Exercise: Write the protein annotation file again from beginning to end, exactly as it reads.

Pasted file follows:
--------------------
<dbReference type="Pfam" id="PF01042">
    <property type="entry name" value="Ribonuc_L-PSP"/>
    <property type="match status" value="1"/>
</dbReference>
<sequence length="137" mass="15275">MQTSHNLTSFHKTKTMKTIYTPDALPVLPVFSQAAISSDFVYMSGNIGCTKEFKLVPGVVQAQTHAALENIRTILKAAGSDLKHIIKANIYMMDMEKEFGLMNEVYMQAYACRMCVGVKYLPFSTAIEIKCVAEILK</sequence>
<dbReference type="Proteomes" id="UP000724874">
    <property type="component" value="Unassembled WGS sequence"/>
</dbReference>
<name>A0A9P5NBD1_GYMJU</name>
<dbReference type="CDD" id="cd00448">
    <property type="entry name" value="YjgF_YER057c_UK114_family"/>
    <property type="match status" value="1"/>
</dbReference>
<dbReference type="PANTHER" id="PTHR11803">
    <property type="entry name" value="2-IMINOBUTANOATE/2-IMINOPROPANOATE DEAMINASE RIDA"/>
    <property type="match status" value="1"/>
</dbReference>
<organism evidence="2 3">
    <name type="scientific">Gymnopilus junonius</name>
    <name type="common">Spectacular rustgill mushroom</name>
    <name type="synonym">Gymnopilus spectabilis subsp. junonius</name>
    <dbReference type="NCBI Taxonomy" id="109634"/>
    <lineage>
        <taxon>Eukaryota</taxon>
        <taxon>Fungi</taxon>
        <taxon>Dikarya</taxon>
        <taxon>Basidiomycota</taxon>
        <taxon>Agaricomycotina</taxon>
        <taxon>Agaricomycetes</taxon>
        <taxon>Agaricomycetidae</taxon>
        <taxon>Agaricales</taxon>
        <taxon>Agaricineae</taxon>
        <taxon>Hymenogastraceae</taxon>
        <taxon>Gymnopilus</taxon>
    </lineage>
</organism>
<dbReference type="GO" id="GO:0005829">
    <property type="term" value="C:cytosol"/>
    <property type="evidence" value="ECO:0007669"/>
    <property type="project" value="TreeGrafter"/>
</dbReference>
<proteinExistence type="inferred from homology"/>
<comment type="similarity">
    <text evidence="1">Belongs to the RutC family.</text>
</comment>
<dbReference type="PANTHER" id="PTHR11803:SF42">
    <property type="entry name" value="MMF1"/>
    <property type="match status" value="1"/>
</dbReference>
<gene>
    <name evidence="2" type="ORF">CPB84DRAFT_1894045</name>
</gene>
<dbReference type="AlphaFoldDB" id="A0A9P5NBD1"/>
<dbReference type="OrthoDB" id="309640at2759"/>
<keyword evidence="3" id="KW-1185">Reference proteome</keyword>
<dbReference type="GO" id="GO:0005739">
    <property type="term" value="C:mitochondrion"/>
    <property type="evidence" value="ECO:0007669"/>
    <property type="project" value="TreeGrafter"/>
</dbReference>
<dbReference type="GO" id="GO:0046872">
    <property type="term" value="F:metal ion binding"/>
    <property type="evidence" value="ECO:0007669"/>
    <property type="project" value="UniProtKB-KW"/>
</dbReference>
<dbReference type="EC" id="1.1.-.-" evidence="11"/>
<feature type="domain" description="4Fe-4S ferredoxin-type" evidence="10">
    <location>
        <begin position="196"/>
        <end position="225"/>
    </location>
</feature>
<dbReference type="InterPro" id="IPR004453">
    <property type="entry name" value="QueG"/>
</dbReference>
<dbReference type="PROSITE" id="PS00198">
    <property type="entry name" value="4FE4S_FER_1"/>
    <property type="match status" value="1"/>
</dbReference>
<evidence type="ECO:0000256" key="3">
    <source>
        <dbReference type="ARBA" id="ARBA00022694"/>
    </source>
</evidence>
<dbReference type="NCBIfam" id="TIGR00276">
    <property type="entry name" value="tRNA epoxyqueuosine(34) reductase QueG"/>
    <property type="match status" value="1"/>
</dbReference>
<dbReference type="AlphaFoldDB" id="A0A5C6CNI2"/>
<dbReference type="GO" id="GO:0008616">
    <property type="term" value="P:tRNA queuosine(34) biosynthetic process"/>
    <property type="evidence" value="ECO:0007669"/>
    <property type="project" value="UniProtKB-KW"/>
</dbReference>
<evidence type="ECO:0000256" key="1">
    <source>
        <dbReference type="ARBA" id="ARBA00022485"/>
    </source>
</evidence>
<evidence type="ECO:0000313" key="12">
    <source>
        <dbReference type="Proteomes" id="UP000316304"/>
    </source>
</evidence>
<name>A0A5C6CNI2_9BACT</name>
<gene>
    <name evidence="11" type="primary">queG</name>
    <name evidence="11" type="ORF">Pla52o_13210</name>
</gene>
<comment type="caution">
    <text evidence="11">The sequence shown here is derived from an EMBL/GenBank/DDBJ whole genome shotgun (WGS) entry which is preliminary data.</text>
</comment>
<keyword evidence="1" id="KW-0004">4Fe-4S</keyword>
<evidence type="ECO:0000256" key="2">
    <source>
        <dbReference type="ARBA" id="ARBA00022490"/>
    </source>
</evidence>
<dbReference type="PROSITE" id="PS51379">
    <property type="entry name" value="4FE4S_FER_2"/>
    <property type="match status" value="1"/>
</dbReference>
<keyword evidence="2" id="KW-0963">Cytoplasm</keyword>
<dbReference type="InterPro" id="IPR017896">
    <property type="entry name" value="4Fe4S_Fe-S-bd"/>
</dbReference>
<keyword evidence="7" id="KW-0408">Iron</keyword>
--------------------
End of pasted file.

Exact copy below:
<dbReference type="Pfam" id="PF01042">
    <property type="entry name" value="Ribonuc_L-PSP"/>
    <property type="match status" value="1"/>
</dbReference>
<sequence length="137" mass="15275">MQTSHNLTSFHKTKTMKTIYTPDALPVLPVFSQAAISSDFVYMSGNIGCTKEFKLVPGVVQAQTHAALENIRTILKAAGSDLKHIIKANIYMMDMEKEFGLMNEVYMQAYACRMCVGVKYLPFSTAIEIKCVAEILK</sequence>
<dbReference type="Proteomes" id="UP000724874">
    <property type="component" value="Unassembled WGS sequence"/>
</dbReference>
<name>A0A9P5NBD1_GYMJU</name>
<dbReference type="CDD" id="cd00448">
    <property type="entry name" value="YjgF_YER057c_UK114_family"/>
    <property type="match status" value="1"/>
</dbReference>
<dbReference type="PANTHER" id="PTHR11803">
    <property type="entry name" value="2-IMINOBUTANOATE/2-IMINOPROPANOATE DEAMINASE RIDA"/>
    <property type="match status" value="1"/>
</dbReference>
<organism evidence="2 3">
    <name type="scientific">Gymnopilus junonius</name>
    <name type="common">Spectacular rustgill mushroom</name>
    <name type="synonym">Gymnopilus spectabilis subsp. junonius</name>
    <dbReference type="NCBI Taxonomy" id="109634"/>
    <lineage>
        <taxon>Eukaryota</taxon>
        <taxon>Fungi</taxon>
        <taxon>Dikarya</taxon>
        <taxon>Basidiomycota</taxon>
        <taxon>Agaricomycotina</taxon>
        <taxon>Agaricomycetes</taxon>
        <taxon>Agaricomycetidae</taxon>
        <taxon>Agaricales</taxon>
        <taxon>Agaricineae</taxon>
        <taxon>Hymenogastraceae</taxon>
        <taxon>Gymnopilus</taxon>
    </lineage>
</organism>
<dbReference type="GO" id="GO:0005829">
    <property type="term" value="C:cytosol"/>
    <property type="evidence" value="ECO:0007669"/>
    <property type="project" value="TreeGrafter"/>
</dbReference>
<proteinExistence type="inferred from homology"/>
<comment type="similarity">
    <text evidence="1">Belongs to the RutC family.</text>
</comment>
<dbReference type="PANTHER" id="PTHR11803:SF42">
    <property type="entry name" value="MMF1"/>
    <property type="match status" value="1"/>
</dbReference>
<gene>
    <name evidence="2" type="ORF">CPB84DRAFT_1894045</name>
</gene>
<dbReference type="AlphaFoldDB" id="A0A9P5NBD1"/>
<dbReference type="OrthoDB" id="309640at2759"/>
<keyword evidence="3" id="KW-1185">Reference proteome</keyword>
<dbReference type="GO" id="GO:0005739">
    <property type="term" value="C:mitochondrion"/>
    <property type="evidence" value="ECO:0007669"/>
    <property type="project" value="TreeGrafter"/>
</dbReference>
<dbReference type="GO" id="GO:0046872">
    <property type="term" value="F:metal ion binding"/>
    <property type="evidence" value="ECO:0007669"/>
    <property type="project" value="UniProtKB-KW"/>
</dbReference>
<dbReference type="EC" id="1.1.-.-" evidence="11"/>
<feature type="domain" description="4Fe-4S ferredoxin-type" evidence="10">
    <location>
        <begin position="196"/>
        <end position="225"/>
    </location>
</feature>
<dbReference type="InterPro" id="IPR004453">
    <property type="entry name" value="QueG"/>
</dbReference>
<dbReference type="PROSITE" id="PS00198">
    <property type="entry name" value="4FE4S_FER_1"/>
    <property type="match status" value="1"/>
</dbReference>
<evidence type="ECO:0000256" key="3">
    <source>
        <dbReference type="ARBA" id="ARBA00022694"/>
    </source>
</evidence>
<dbReference type="NCBIfam" id="TIGR00276">
    <property type="entry name" value="tRNA epoxyqueuosine(34) reductase QueG"/>
    <property type="match status" value="1"/>
</dbReference>
<dbReference type="AlphaFoldDB" id="A0A5C6CNI2"/>
<dbReference type="GO" id="GO:0008616">
    <property type="term" value="P:tRNA queuosine(34) biosynthetic process"/>
    <property type="evidence" value="ECO:0007669"/>
    <property type="project" value="UniProtKB-KW"/>
</dbReference>
<evidence type="ECO:0000256" key="1">
    <source>
        <dbReference type="ARBA" id="ARBA00022485"/>
    </source>
</evidence>
<evidence type="ECO:0000313" key="12">
    <source>
        <dbReference type="Proteomes" id="UP000316304"/>
    </source>
</evidence>
<name>A0A5C6CNI2_9BACT</name>
<gene>
    <name evidence="11" type="primary">queG</name>
    <name evidence="11" type="ORF">Pla52o_13210</name>
</gene>
<comment type="caution">
    <text evidence="11">The sequence shown here is derived from an EMBL/GenBank/DDBJ whole genome shotgun (WGS) entry which is preliminary data.</text>
</comment>
<keyword evidence="1" id="KW-0004">4Fe-4S</keyword>
<evidence type="ECO:0000256" key="2">
    <source>
        <dbReference type="ARBA" id="ARBA00022490"/>
    </source>
</evidence>
<dbReference type="PROSITE" id="PS51379">
    <property type="entry name" value="4FE4S_FER_2"/>
    <property type="match status" value="1"/>
</dbReference>
<keyword evidence="2" id="KW-0963">Cytoplasm</keyword>
<dbReference type="InterPro" id="IPR017896">
    <property type="entry name" value="4Fe4S_Fe-S-bd"/>
</dbReference>
<keyword evidence="7" id="KW-0408">Iron</keyword>